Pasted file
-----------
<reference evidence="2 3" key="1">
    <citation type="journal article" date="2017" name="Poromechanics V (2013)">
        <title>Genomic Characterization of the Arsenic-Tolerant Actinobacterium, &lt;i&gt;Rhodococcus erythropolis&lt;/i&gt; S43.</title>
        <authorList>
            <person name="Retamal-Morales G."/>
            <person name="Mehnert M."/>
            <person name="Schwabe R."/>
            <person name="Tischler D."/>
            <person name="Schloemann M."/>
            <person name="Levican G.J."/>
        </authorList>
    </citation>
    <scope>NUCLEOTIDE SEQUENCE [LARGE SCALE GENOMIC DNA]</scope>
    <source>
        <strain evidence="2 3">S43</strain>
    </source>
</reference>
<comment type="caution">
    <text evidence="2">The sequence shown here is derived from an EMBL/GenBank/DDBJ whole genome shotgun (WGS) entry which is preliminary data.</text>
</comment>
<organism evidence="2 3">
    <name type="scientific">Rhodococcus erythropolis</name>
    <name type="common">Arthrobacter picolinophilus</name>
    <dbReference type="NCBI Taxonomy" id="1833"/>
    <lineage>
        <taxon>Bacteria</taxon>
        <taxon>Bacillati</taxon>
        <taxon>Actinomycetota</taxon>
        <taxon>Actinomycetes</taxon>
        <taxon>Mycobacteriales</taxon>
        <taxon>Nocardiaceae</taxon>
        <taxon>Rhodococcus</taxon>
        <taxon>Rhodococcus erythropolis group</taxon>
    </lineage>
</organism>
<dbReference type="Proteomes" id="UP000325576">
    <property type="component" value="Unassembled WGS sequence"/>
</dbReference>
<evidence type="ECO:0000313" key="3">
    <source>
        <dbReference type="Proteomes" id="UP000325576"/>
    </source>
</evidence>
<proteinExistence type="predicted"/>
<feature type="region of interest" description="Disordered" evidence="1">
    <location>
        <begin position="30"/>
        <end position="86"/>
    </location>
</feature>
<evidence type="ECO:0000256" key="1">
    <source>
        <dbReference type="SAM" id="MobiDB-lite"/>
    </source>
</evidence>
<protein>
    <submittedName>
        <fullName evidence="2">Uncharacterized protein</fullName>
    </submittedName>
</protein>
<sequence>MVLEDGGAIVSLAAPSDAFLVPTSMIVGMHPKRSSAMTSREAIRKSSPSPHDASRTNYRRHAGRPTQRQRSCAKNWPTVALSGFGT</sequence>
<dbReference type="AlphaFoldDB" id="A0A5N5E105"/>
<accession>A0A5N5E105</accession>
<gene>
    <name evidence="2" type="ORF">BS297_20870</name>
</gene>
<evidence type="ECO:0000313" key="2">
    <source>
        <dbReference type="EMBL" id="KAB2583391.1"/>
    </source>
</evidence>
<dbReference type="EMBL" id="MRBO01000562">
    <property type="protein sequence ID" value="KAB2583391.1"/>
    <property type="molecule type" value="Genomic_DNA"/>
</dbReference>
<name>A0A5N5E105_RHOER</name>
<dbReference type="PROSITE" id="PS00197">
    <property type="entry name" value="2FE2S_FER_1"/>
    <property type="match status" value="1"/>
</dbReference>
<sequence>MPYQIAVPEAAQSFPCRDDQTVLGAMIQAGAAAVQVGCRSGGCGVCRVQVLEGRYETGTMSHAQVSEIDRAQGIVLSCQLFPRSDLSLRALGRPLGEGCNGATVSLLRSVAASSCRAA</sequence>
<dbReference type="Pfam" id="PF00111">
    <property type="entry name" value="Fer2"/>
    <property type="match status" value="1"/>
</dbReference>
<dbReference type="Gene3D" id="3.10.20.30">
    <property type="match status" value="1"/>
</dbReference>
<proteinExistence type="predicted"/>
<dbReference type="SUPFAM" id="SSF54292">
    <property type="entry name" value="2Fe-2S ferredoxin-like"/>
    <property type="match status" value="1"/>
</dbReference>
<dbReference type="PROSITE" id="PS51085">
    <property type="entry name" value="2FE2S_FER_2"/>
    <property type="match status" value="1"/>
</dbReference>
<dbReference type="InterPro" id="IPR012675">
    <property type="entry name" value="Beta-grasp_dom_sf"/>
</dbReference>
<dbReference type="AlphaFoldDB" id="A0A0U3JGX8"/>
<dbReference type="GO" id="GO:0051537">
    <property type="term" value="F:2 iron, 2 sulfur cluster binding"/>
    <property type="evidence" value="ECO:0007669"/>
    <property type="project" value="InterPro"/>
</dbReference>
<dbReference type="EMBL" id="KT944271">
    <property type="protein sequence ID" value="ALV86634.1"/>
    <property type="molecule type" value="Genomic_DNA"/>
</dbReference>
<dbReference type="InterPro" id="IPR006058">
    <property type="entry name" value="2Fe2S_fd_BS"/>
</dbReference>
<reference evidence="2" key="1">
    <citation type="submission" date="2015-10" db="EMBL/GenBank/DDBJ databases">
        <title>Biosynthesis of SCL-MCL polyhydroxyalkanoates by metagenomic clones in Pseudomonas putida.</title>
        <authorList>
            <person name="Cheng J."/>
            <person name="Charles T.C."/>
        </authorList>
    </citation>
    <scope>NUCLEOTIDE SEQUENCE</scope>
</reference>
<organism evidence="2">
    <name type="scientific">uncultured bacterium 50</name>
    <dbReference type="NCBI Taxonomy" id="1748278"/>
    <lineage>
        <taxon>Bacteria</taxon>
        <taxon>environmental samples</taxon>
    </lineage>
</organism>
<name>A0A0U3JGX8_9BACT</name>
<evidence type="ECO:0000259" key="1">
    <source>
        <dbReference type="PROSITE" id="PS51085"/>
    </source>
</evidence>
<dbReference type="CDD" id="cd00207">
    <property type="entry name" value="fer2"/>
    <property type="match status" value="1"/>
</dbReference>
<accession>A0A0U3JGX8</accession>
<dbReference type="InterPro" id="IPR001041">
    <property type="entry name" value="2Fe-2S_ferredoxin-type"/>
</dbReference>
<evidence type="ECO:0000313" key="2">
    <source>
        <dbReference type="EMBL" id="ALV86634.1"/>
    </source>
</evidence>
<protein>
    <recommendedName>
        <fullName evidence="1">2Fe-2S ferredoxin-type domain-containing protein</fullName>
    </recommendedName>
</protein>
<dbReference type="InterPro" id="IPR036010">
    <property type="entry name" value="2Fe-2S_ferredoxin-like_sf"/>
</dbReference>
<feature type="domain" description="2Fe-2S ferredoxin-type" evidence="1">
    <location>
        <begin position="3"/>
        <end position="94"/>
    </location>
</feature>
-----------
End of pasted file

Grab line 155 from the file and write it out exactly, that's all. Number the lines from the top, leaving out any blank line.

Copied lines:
</protein>